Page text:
The Preservation Handbook Online

Table of Contents

I. Preservation
II. Assessment
III. Collection Assessment
IV. Agents of Deterioration
V. Monitoring collections
VI. Materials
VII. Storage
VIII. Conservation
IX. Disaster Planning
X. Housekeeping
XI. Resources / Suppliers
XII. Preservation Grants

About this site

This website was created to provide information professionals, archivists, and people working with cultural materials quick access to preservation and conservation resources. Time is money and uninformed decisions are expensive. Our mission is to help the caretakers of history extend the life of their unique collections.


Provide current resources
Promote preservation awareness
Increase professional networks
Promote familiarity with conservation

Website citation:

Moe, T. (2002) (applicable section) The online preservation handbook. Littleton, CO.

Style Guide:

The Online Preservation Handbook was designed with the economy of user, time and ease of reading in mind. Elements needed to provide a complete picture as it pertains to each topic are located on that page.
-The top navigation bar is uniform throughout the site. From the top bar you can access: information about the site: purpose, citation, and style guide; the literature review; search mechanism and the home button.
-The left box contains the table of contents and is uniform throughout the site. From here, you can access every major topic area. This allows the user to either move through the site linearly, or browse areas of interests.
-The center section is reserved for the body of the material. When applicable, a second navigation bar has been integrated into the center sections that provide links to related topics. On long scrolling pages topics are anchored into a navigation bar within the text.
-The right box contains term definitions from the body of the text that might be unfamiliar to the reader. Words that are defined are off-set throughthe use of color. This will assist the user by not having to leave the page where the word appears. If there aren't any terms to define, the right box element was not included in the page.
-The bottom box is the reference area where citations from outside sources can be found.

The site style is meant to be simple and visually interesting while making the most use of the screen space. Borders and background colors were used to help define each area on the page. I decided to remove the border from the center section of the index page for simple aesthetics. The colors chosen were of no significance just visually pleasing. The pentagram was chosen for its simplicity and symbolic meaning. The number '5' has always been regarded as mystical and magical, yet essentially 'human'. We have five fingers/toes on each limb extremity.We commonly note five senses - sight, hearing, smell, touch and taste. We perceive five stages or initiations in our lives - eg. birth, adolescence, coitus, parenthood and death. It signifies severity, conflict and harmony through conflict. The Golden Proportion is one beloved of artists since Renaissance times and also to be found in post-Hellenic art and in the geometric planning of Templar sites, being those proportions of a rectangle considered most pleasing to the eye. It also is the number that corresponds to the 5 steps of preservation.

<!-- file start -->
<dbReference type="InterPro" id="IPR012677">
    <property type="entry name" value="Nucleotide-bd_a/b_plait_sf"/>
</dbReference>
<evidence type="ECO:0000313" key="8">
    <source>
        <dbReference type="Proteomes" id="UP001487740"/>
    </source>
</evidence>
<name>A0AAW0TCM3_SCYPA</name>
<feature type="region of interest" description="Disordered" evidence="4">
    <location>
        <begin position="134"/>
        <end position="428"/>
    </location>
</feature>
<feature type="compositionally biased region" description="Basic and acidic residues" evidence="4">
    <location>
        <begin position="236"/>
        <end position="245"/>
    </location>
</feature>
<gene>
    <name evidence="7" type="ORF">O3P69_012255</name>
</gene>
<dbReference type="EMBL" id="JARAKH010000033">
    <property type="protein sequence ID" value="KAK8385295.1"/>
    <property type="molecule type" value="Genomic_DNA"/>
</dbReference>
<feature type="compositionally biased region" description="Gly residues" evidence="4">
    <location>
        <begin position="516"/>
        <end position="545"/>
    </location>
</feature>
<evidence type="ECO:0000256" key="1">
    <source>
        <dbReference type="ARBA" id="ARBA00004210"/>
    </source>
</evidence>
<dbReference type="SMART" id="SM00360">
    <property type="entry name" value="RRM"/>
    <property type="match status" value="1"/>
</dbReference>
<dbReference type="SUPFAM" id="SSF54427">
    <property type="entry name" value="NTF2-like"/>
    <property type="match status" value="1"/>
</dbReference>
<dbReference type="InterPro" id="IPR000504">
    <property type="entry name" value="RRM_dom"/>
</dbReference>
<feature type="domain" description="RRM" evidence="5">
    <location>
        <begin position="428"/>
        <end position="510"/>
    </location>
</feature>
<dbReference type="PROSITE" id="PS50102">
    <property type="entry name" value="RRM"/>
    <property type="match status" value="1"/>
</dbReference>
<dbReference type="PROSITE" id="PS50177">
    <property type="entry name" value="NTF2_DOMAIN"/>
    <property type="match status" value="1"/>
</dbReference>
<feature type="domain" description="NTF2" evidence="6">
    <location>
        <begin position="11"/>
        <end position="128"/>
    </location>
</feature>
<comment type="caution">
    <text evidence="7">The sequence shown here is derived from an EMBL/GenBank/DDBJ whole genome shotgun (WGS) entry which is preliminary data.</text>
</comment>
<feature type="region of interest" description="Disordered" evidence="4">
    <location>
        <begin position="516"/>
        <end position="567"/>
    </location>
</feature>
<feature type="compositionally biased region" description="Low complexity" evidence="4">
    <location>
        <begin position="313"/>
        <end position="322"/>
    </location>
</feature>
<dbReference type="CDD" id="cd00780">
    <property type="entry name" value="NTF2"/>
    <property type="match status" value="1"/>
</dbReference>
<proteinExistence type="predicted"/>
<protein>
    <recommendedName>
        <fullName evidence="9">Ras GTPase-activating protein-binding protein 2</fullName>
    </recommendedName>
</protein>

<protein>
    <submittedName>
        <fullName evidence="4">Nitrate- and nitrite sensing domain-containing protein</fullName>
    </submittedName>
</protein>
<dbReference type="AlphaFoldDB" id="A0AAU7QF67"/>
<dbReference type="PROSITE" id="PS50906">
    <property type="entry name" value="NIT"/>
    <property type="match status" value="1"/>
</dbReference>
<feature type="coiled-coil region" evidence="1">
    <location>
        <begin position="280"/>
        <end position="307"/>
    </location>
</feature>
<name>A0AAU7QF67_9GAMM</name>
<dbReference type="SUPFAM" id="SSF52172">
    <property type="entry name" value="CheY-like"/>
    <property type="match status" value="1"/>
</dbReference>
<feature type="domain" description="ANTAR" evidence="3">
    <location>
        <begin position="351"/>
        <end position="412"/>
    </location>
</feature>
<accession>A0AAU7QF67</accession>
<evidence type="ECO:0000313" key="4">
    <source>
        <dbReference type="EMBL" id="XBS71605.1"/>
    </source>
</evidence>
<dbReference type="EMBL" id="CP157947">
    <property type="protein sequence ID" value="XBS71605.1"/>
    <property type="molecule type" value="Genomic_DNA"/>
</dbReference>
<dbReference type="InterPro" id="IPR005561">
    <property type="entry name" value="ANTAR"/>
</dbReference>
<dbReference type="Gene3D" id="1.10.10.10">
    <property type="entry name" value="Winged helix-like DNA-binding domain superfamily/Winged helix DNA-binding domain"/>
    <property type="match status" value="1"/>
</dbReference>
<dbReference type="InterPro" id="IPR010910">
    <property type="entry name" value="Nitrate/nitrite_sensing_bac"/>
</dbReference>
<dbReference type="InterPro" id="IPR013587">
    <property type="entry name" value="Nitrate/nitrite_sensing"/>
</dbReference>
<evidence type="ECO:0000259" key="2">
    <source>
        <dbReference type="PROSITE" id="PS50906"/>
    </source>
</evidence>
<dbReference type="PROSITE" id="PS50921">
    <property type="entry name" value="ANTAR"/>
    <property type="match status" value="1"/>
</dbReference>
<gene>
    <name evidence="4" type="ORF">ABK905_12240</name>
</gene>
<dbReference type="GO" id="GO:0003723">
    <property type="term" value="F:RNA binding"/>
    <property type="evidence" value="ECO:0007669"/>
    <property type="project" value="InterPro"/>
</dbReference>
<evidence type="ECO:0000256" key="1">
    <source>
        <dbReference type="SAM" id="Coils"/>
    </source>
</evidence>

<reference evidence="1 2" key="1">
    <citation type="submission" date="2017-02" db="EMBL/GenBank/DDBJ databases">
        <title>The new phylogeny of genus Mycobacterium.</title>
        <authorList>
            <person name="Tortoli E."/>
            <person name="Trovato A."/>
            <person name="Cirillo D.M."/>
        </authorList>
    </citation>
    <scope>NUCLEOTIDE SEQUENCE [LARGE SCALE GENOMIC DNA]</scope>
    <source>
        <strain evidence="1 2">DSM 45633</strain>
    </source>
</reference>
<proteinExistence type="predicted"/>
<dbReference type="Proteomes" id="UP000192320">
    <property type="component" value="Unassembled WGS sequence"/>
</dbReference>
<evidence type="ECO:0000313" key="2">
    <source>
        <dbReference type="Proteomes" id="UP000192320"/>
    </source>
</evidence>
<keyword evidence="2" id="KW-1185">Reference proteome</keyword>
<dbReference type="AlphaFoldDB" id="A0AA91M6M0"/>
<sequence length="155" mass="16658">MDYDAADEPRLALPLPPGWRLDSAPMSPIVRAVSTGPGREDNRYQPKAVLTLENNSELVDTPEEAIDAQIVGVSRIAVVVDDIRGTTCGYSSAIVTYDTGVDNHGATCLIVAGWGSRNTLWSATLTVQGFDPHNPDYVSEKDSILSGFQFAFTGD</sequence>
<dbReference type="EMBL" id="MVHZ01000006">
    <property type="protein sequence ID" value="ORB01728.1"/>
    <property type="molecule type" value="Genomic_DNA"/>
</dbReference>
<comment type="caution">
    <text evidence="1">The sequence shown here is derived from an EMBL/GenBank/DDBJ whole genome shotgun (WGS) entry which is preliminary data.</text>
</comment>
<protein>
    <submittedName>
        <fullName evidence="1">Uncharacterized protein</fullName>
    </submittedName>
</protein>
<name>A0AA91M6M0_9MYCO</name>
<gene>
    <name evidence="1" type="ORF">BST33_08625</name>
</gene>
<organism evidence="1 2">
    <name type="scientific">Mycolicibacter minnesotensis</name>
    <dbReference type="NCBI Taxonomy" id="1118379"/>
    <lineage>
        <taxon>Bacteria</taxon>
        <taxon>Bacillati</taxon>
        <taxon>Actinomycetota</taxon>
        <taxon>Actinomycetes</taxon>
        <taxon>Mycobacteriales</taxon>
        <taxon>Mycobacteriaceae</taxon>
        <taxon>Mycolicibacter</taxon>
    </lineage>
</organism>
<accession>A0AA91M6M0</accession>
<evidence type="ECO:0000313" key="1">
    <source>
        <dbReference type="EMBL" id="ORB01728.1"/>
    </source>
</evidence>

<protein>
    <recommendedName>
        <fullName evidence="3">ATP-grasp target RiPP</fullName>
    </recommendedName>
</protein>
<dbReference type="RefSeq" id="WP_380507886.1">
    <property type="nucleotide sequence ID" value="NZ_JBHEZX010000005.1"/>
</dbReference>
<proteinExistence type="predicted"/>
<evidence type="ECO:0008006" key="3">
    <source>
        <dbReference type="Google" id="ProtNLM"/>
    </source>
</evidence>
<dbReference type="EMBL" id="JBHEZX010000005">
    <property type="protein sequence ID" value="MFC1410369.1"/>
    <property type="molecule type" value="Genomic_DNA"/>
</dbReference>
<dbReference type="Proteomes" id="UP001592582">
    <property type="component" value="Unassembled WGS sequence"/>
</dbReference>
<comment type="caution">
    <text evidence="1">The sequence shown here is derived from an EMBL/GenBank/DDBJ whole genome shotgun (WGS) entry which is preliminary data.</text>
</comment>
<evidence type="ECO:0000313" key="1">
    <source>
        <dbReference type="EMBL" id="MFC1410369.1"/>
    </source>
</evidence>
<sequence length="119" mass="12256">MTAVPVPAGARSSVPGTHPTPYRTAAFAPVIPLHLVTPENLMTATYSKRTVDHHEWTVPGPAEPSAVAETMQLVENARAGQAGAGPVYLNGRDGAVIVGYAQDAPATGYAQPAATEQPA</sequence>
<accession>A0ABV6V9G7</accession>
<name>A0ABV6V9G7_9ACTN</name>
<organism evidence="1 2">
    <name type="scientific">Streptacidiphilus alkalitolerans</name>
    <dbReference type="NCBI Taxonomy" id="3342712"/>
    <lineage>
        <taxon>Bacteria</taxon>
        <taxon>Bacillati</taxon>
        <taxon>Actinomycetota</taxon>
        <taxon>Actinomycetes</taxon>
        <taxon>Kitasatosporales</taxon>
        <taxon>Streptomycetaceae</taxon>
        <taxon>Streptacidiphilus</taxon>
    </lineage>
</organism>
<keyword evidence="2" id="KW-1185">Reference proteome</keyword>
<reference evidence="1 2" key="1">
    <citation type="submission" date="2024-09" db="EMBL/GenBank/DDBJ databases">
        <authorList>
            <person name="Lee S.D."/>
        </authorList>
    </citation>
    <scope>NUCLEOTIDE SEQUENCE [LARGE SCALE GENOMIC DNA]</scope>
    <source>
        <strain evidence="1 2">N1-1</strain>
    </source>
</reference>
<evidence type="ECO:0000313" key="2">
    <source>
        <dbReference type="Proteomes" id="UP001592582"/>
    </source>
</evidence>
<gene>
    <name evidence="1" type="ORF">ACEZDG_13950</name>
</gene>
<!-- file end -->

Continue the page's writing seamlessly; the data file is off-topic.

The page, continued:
The pages were split into 5 containers. Each section was set with definite width limitations to prevent an issue I had with the center box area under-lapping the right side floater. Using this layout makes this site printer unfriendly. The hyper-textual nature of the document lends itself to electronic format more so than printed.

For design consistency, only three headings are used. Heading one is the largest and indicates the prominent overall subject of the site as a preservation and conservation handbook. Heading two was used as the title for each topic and page division. Heading three was used for sub-categories or related categories within each topic. The paragraph tag was defined to 15 px. so that the text is easy to read. Verdana was chosen because it maintains its clarity even when very small. The scaling of text creates a visual relationship on the page. Bold elements act as a visual signpost for the commencement of one topic and the beginning of another. Link colors were defined in line as opposed to the external CSS according to xhtml rules. This also ensures that browsers without CSS support will still maintain the assigned color attributes. This is particularly important in the top navigation bar where default links would be lost. I also found I was unable to get the heading sub-classes (eg. p.head element in the CSS) to work properly so I used the h tags inline within the p tag to achieve the effect I was looking for. Citation numbers are defined with both emphasis and the color red in order to subtly distinguish outside sources from original content without cluttering the page. Div tags were used to apply a uniform style in each section. The nav bar class was created to centrally position the links. Outside links are presented using the URL as opposed to text for easy documentation. The one anomaly is the "Blue wool standards" on the monitoring collections page where the URL length poses a problem within the definition area.

Two cascading style sheets are in use. One is used for the index page and one for the remainder of the site because of the graphic included in the center section of the index page.

The assessment basic and storage section utilize tables to present the content in order to organize and separate the information effectively.

Downloadable documents are in .pdf format in order to maintain document structure.